The narrator ends the documentary, with the following remarks:
“The Hock Lee bus riots is a dark reminder of how quickly the radical left could mastermind and unleash chaos. It was an era where chaos and disorder were used as political tools to gain control. But in the midst of hardship and suffering, conflict and sacrifice, Singapore found a way to peace, prosperity, and independence.”
Several salient questions arise from the documentary’s treatment of the Hock Lee bus riots, among which is this one: Communism is constantly projected as the diabolic seed which spurred the riots – is this true? If so, where is the factual proof that supports this? Why aren’t the claims of communism backed up by research from the historians interviewed? What is the real story behind the riots?
Historian Dr Thum Pingtjin is an Academic Visitor at the Oxford Centre for Global History, University of Oxford; Research Fellow at the Asia Research Institute, National University of Singapore; and co-ordinator of Project Southeast Asia.
He debunks Days of Rage’s assertion that the riots were incited by communism. In an exclusive interview with TOC, he says:
“It has long been established that the communists did not have a hand in the riots and were actively discouraging violence. As it became clear they had no chance of winning the insurgency, in 1952 the Malayan Communist Party (MCP) established a new party policy of peacefully supporting left-wing political parties. The idea was to allow the British decolonisation process to take place and to give the British no excuse to continue to hold on to the Federation and Singapore or engage in repression. Once independence had been achieved, then the MCP would be free to contest for power. This instruction was sent to all cadres in Singapore. That’s why, for example, the Plen reached out to Lee Kuan Yew in 1958 and promised him MCP support. Thus, by definition, anyone who took part in a riot could not have been taking orders from the MCP, because the MCP did not want violence to give the British a reason to crack down. Communist documents captured by Special Branch, including the MCP newsletter, Freedom News, show this clearly.
“They responded to the strikes by celebrating the workers’ success – but then reiterated the MCP policy and urged ‘struggle attitudes’ to be ‘less leftist’ (for example, see Freedom News No 61). The admonition was repeated in subsequent issues (eg Freedom News No 64 and 65). Violence was counter-productive for the MCP. The Hock Lee Bus Strike, like other strikes in this period, occurred because workers were being exploited and tried to protect themselves by forming a union to negotiate for better conditions. At this time, there were few legal protections for workers. Singapore also had massive unemployment. Employers simply could hire and fire at will, knowing they could easily find new workers. Unions were the only option workers had to protect themselves. But the manager of Hock Lee responded to the union by firing all the workers. The workers were thus forced to strike, or become jobless.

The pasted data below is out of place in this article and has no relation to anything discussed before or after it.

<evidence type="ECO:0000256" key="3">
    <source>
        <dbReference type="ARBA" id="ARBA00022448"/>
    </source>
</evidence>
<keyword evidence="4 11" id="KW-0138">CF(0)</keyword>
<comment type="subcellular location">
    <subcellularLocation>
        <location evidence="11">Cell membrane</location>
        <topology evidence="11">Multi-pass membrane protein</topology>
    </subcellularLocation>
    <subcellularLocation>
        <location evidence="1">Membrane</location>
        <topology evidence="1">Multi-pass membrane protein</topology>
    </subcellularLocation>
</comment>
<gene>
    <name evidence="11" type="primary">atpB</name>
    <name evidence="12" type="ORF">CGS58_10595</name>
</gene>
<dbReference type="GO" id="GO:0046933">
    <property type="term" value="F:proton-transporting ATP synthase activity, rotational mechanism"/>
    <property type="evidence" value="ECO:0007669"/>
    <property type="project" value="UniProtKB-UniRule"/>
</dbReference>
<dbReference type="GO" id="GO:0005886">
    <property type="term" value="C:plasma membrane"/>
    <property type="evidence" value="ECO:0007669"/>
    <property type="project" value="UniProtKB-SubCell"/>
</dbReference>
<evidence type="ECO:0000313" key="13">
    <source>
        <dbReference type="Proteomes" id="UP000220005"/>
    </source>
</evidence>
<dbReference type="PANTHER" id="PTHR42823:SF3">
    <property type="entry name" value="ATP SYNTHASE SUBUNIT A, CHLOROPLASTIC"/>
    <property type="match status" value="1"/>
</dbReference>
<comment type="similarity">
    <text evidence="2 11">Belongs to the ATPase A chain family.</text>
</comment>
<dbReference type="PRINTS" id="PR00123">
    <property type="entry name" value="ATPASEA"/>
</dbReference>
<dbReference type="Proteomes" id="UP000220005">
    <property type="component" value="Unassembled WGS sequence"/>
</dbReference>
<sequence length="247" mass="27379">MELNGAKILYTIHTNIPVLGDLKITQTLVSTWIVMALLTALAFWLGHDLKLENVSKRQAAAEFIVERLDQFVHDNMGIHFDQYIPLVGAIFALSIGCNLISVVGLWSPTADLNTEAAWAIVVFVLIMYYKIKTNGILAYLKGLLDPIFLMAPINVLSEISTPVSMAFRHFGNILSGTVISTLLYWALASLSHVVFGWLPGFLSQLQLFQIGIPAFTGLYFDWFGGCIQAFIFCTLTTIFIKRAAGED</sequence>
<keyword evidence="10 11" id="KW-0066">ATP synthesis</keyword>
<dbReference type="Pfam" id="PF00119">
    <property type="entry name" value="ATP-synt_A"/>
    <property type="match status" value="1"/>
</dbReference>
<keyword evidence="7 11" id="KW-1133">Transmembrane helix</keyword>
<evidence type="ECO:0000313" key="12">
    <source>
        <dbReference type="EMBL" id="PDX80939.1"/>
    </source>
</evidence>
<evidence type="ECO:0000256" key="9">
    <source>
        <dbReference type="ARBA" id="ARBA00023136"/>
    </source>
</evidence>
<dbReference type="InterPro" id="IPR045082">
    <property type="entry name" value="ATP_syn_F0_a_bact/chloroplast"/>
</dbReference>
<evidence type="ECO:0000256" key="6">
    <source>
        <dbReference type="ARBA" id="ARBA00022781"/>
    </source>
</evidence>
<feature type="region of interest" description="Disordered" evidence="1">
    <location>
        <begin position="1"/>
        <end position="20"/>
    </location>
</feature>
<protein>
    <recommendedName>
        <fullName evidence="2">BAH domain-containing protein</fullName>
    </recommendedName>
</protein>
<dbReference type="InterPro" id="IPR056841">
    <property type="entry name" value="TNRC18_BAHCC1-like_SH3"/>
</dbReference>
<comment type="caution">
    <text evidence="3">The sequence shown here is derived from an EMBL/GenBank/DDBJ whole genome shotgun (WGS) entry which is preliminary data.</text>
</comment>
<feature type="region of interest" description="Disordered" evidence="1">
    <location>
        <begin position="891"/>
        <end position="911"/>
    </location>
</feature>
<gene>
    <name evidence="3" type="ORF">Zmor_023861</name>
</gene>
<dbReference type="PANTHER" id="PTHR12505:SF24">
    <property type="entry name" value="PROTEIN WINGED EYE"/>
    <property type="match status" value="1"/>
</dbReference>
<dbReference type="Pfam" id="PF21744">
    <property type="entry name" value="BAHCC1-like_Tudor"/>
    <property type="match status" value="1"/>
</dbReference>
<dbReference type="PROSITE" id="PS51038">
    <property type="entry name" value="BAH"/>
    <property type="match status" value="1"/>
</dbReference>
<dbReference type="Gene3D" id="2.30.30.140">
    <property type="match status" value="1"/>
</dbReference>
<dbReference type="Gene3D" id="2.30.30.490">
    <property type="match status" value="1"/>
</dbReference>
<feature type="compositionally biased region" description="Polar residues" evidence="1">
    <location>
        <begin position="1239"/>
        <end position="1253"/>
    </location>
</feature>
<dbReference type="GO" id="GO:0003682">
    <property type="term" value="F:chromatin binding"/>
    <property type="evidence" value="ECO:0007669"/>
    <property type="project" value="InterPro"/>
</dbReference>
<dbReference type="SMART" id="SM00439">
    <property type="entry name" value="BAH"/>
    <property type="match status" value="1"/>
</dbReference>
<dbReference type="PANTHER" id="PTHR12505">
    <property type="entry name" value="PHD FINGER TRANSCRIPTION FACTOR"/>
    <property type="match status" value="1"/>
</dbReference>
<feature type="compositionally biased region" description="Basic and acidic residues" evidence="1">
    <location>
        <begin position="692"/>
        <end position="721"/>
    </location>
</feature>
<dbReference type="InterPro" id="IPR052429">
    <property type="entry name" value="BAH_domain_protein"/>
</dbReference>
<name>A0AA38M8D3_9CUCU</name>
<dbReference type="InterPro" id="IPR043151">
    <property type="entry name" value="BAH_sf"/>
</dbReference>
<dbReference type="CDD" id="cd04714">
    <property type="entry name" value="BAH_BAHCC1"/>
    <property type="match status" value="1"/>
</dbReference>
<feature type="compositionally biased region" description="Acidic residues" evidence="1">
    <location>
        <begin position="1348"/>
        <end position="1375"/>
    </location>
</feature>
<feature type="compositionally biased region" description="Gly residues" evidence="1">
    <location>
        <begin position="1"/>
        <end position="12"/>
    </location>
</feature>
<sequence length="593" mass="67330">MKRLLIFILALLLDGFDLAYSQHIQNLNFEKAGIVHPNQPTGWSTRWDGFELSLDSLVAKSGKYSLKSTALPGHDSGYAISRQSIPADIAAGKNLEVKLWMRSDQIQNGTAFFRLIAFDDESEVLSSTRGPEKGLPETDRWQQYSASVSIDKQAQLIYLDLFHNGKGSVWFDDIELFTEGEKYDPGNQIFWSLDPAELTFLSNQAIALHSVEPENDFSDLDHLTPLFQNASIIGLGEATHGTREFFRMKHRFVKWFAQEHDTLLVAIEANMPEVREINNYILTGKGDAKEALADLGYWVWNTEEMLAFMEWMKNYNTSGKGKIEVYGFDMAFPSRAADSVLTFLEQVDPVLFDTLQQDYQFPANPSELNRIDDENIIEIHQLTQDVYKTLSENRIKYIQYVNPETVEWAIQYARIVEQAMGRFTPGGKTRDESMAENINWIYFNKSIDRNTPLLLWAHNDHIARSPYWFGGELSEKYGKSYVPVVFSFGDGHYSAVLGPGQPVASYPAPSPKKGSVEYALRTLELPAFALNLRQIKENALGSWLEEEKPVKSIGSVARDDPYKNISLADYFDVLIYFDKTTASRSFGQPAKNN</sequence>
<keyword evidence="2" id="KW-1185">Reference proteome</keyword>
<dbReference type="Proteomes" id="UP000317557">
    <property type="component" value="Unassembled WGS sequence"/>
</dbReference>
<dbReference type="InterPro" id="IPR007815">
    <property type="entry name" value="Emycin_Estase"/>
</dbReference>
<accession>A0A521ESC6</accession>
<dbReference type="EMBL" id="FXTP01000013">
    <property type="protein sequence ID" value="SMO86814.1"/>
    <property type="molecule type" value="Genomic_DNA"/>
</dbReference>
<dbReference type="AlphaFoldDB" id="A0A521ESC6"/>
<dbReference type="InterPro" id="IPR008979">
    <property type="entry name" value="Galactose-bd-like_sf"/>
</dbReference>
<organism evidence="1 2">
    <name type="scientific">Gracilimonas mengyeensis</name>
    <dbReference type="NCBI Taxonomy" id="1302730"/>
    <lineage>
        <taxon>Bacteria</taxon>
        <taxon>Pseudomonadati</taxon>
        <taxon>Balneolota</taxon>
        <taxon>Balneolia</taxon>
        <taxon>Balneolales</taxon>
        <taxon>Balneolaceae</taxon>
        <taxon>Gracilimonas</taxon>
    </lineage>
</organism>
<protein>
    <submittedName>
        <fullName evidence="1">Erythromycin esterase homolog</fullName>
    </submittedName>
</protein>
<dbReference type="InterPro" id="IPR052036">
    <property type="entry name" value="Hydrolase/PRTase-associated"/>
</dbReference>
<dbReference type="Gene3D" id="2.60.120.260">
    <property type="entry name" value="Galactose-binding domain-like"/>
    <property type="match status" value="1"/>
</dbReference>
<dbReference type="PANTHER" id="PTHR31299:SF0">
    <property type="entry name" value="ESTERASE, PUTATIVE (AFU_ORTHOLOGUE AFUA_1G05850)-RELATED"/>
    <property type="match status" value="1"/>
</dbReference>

“The reason why Hock Lee became such a big issue was that it was the first major strike to occur under the new Labour Front government. Previously, the colonial government would simply order police and troops to break up the strikes, regardless of whether the workers had any legitimate grievances. But the Labour Front government wanted to be fair. David Marshall sought to arbitrate. He worked with the union’s legal advisor, Lee Kuan Yew, to mediate. This alone was a watershed in Singapore. The union cooperated and were happy to accept the ruling of the arbitrator. But the manager of Hock Lee repeatedly refused to cooperate and reneged on his promises several times. Finally, after two and a half weeks of frustration, the police were called in to forcibly break the strike, which is how the riot started. The best account of the events of this period is by Lee Kuan Yew. As the legal advisor to the Singapore Bus Workers’ Union, he witnessed the events first hand and was an active supporter of the strike. With events fresh in his memory, he related the events in the Legislative Assembly on 16 May 1955. You can look up the Parliamentary Record via the website, http://www.parliament.gov.sg/publications-singapore-parliament-reports. The collected Freedom News has also been published by RSIS as a book. Finally, Lee Ting Hui’s book ‘The Open United Front’ quotes many MCP documents captured by Special Branch which urge moderation and an end to violence.”